Why has it become so much harder to forgive as I got older, then when I was so blinded by the cruelty of the world. I used to have this undermining fear of war. Not literal…. but war from friendships, self or life. I used to do everything in my power to release it by forgiving or asking for forgiveness. Even if it meant being stomped on or ignored. People often confused my forgiving gesture as a sign of kindness and selflessness, however as I grew, it started to ironically become a gesture of selfishness. I mean, obviously the purpose was to save friendships, but the strength I had from reaching out always came from a self-beneficial or religious perspective.
As I got older, however, I started to thrive off empowerment. Suddenly I started to expect. Expect the most from the people I loved… Expected the worst. Expected to be heard. Expected to be respected. Expected to be treated, as to how I treat others. It was almost a shock to me when my friends weren’t fulfilling my expectations. So I started to lower them, assuming I wasn’t realistic. I was wrong….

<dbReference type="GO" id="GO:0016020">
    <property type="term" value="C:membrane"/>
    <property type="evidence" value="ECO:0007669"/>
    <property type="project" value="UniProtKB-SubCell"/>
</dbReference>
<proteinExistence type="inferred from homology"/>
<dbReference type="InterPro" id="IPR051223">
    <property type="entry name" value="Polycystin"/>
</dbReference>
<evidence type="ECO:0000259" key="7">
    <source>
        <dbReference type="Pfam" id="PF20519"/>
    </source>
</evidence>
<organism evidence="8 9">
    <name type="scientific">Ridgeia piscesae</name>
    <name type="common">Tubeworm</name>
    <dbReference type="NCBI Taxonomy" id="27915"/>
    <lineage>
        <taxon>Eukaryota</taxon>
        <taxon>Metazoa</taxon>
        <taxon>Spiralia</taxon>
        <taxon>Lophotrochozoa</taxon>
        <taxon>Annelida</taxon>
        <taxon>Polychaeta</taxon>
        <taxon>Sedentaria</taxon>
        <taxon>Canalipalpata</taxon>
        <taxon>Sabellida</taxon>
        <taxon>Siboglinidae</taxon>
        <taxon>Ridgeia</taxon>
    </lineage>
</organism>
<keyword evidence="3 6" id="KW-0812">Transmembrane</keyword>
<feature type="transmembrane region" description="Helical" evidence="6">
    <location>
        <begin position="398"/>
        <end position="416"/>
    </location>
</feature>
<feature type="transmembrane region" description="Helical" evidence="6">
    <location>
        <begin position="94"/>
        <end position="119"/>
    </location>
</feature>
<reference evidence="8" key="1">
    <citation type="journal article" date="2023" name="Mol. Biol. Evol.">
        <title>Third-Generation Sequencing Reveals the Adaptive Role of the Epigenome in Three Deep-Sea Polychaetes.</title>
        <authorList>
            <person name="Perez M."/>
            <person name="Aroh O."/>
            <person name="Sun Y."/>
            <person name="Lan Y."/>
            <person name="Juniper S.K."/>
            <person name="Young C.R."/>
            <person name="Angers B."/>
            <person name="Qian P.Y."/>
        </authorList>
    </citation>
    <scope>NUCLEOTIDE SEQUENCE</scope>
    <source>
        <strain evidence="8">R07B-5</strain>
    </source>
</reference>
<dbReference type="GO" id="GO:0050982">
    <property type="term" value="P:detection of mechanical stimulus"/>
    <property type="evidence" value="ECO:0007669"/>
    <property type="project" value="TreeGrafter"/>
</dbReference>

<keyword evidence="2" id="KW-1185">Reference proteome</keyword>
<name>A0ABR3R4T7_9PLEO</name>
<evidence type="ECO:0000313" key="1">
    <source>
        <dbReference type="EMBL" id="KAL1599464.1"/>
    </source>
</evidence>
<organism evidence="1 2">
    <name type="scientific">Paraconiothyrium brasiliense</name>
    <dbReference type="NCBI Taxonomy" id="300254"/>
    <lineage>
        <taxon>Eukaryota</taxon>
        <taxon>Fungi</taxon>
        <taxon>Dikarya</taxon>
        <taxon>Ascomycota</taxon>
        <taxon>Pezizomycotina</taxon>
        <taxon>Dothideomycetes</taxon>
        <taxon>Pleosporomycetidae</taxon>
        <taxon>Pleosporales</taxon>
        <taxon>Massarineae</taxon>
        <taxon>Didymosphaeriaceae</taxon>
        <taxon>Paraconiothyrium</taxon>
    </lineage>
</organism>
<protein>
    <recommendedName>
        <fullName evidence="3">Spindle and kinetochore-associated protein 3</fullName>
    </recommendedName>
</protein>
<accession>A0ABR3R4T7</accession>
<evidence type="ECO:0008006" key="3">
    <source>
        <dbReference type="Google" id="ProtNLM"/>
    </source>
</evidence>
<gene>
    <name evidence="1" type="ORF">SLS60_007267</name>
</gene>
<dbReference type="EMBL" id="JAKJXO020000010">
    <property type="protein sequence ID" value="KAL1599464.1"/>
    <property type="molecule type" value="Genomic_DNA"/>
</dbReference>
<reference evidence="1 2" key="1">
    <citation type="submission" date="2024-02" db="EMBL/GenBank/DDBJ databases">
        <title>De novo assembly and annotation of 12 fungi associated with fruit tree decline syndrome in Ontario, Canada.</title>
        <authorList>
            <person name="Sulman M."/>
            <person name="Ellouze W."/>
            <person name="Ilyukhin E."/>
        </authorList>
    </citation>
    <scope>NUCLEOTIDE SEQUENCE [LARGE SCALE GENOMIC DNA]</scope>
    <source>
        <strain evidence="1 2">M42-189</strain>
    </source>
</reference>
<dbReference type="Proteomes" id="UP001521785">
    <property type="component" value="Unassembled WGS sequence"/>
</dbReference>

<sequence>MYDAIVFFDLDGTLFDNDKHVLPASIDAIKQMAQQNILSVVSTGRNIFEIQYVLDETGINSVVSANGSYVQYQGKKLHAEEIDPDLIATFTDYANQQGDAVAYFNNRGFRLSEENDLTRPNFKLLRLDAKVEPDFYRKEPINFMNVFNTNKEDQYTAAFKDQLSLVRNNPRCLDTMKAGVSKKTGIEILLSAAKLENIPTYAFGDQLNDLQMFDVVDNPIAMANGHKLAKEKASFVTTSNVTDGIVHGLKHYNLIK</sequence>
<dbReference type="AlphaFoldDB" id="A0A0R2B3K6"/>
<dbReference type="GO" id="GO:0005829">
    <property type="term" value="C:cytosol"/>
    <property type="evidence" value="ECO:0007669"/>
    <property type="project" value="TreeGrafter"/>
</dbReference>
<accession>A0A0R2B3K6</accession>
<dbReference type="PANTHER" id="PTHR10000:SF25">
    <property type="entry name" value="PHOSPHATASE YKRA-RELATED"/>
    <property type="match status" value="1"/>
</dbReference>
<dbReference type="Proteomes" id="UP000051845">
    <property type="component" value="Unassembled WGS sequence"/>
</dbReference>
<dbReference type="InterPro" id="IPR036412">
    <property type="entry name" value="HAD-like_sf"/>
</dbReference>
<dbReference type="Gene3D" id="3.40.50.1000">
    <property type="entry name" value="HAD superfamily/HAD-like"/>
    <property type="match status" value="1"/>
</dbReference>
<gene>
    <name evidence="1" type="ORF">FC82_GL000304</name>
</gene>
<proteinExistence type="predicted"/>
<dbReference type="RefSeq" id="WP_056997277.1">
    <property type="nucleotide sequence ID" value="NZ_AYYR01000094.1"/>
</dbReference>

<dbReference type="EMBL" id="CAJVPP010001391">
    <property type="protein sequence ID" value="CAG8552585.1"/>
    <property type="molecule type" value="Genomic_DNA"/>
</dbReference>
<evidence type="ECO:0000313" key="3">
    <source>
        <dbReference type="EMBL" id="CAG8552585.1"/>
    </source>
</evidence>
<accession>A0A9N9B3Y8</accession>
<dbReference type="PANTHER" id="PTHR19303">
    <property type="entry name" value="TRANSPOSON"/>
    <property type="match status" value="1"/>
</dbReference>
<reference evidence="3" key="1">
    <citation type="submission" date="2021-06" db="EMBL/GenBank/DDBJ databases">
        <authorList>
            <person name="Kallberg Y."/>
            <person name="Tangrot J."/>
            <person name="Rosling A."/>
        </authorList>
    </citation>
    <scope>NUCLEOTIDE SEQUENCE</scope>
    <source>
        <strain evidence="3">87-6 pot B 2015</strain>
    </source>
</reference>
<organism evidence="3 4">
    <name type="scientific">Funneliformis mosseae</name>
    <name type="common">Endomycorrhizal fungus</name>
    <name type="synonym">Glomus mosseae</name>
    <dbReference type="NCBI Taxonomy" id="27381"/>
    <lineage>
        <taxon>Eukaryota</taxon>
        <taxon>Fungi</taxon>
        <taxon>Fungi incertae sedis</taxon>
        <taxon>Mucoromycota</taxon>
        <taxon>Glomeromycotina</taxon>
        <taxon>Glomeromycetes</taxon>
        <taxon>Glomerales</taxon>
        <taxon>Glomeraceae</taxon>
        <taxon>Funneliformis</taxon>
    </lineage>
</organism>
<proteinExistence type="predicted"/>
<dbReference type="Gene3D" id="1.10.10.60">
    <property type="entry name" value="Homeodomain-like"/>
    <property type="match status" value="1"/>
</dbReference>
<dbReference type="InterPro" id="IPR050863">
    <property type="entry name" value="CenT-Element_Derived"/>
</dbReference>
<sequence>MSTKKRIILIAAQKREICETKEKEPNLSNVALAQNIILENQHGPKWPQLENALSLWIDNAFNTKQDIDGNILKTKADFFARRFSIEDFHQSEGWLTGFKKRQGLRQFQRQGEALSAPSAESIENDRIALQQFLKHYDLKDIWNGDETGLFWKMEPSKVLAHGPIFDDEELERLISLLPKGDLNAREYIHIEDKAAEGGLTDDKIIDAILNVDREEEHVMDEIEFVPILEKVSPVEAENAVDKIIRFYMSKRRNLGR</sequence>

This was all happening while I was learning who I was, who I wanted in my life and whom others were. Fundamentally, as you get older your life changes in ways, you never thought were possible. I always had this assumption, life would change 10 years from now, but even looking 2 years back, I gasped to the understanding of life always changing. What and who makes you happy always changes. In saying this, however, I’m not fond of changes with friendships. My best friends now, have been and will always be my best friends a different time from now. Essentially, you don’t lose people in your life who were meant to be there from the start… they’re instead a life lesson.
The forgiving side of me, the side I love most, is significantly influenced by my amazing mother. This woman lives life from a better stance, seeing things from a better perspective. To her, someone who just committed a crime is someone who unfortunately has never experienced the importance of faith. She taught me when and how to fight for forgiveness, and when things are better left alone. I learnt the difference between needing and wanting to apologise for the greater good. I know who to fight for, and who to respectfully smile at from a distance, knowing it was for the best.